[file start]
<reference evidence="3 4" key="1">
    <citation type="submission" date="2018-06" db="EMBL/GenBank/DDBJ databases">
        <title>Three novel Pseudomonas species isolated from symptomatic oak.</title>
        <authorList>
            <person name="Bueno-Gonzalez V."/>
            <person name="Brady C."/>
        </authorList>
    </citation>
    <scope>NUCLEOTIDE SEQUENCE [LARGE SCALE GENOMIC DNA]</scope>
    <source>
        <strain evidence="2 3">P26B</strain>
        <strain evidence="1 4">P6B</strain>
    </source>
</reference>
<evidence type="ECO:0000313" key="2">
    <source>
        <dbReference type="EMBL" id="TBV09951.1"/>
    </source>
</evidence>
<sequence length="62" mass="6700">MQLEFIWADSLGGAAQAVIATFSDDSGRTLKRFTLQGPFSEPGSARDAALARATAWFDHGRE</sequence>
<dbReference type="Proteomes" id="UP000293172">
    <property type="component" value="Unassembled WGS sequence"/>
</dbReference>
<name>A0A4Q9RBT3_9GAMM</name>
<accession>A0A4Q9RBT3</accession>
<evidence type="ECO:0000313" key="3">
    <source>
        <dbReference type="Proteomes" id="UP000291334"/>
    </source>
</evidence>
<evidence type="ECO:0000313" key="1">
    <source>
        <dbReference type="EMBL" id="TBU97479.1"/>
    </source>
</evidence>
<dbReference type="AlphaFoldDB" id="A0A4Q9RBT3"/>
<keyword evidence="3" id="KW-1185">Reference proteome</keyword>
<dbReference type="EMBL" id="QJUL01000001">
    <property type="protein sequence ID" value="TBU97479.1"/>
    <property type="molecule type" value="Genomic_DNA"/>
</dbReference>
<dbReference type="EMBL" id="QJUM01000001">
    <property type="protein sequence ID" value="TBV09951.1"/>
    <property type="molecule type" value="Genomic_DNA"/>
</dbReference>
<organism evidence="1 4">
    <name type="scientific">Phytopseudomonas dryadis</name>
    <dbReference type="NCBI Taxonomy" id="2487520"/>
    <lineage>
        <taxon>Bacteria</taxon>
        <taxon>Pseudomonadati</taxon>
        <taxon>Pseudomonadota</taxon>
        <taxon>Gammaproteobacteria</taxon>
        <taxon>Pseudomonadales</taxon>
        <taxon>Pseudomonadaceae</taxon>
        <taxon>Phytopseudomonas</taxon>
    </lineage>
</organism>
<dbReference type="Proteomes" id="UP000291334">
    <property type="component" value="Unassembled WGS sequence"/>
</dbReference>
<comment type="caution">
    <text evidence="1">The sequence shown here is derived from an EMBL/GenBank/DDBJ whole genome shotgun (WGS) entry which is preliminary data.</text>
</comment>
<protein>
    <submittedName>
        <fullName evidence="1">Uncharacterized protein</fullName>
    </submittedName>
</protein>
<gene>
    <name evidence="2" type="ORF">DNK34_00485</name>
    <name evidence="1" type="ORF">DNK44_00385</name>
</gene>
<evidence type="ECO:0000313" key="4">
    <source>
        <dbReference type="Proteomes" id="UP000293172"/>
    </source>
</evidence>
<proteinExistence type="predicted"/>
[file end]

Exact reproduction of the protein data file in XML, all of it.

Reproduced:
<reference evidence="3 4" key="1">
    <citation type="submission" date="2018-06" db="EMBL/GenBank/DDBJ databases">
        <title>Three novel Pseudomonas species isolated from symptomatic oak.</title>
        <authorList>
            <person name="Bueno-Gonzalez V."/>
            <person name="Brady C."/>
        </authorList>
    </citation>
    <scope>NUCLEOTIDE SEQUENCE [LARGE SCALE GENOMIC DNA]</scope>
    <source>
        <strain evidence="2 3">P26B</strain>
        <strain evidence="1 4">P6B</strain>
    </source>
</reference>
<evidence type="ECO:0000313" key="2">
    <source>
        <dbReference type="EMBL" id="TBV09951.1"/>
    </source>
</evidence>
<sequence length="62" mass="6700">MQLEFIWADSLGGAAQAVIATFSDDSGRTLKRFTLQGPFSEPGSARDAALARATAWFDHGRE</sequence>
<dbReference type="Proteomes" id="UP000293172">
    <property type="component" value="Unassembled WGS sequence"/>
</dbReference>
<name>A0A4Q9RBT3_9GAMM</name>
<accession>A0A4Q9RBT3</accession>
<evidence type="ECO:0000313" key="3">
    <source>
        <dbReference type="Proteomes" id="UP000291334"/>
    </source>
</evidence>
<evidence type="ECO:0000313" key="1">
    <source>
        <dbReference type="EMBL" id="TBU97479.1"/>
    </source>
</evidence>
<dbReference type="AlphaFoldDB" id="A0A4Q9RBT3"/>
<keyword evidence="3" id="KW-1185">Reference proteome</keyword>
<dbReference type="EMBL" id="QJUL01000001">
    <property type="protein sequence ID" value="TBU97479.1"/>
    <property type="molecule type" value="Genomic_DNA"/>
</dbReference>
<dbReference type="EMBL" id="QJUM01000001">
    <property type="protein sequence ID" value="TBV09951.1"/>
    <property type="molecule type" value="Genomic_DNA"/>
</dbReference>
<organism evidence="1 4">
    <name type="scientific">Phytopseudomonas dryadis</name>
    <dbReference type="NCBI Taxonomy" id="2487520"/>
    <lineage>
        <taxon>Bacteria</taxon>
        <taxon>Pseudomonadati</taxon>
        <taxon>Pseudomonadota</taxon>
        <taxon>Gammaproteobacteria</taxon>
        <taxon>Pseudomonadales</taxon>
        <taxon>Pseudomonadaceae</taxon>
        <taxon>Phytopseudomonas</taxon>
    </lineage>
</organism>
<dbReference type="Proteomes" id="UP000291334">
    <property type="component" value="Unassembled WGS sequence"/>
</dbReference>
<comment type="caution">
    <text evidence="1">The sequence shown here is derived from an EMBL/GenBank/DDBJ whole genome shotgun (WGS) entry which is preliminary data.</text>
</comment>
<protein>
    <submittedName>
        <fullName evidence="1">Uncharacterized protein</fullName>
    </submittedName>
</protein>
<gene>
    <name evidence="2" type="ORF">DNK34_00485</name>
    <name evidence="1" type="ORF">DNK44_00385</name>
</gene>
<evidence type="ECO:0000313" key="4">
    <source>
        <dbReference type="Proteomes" id="UP000293172"/>
    </source>
</evidence>
<proteinExistence type="predicted"/>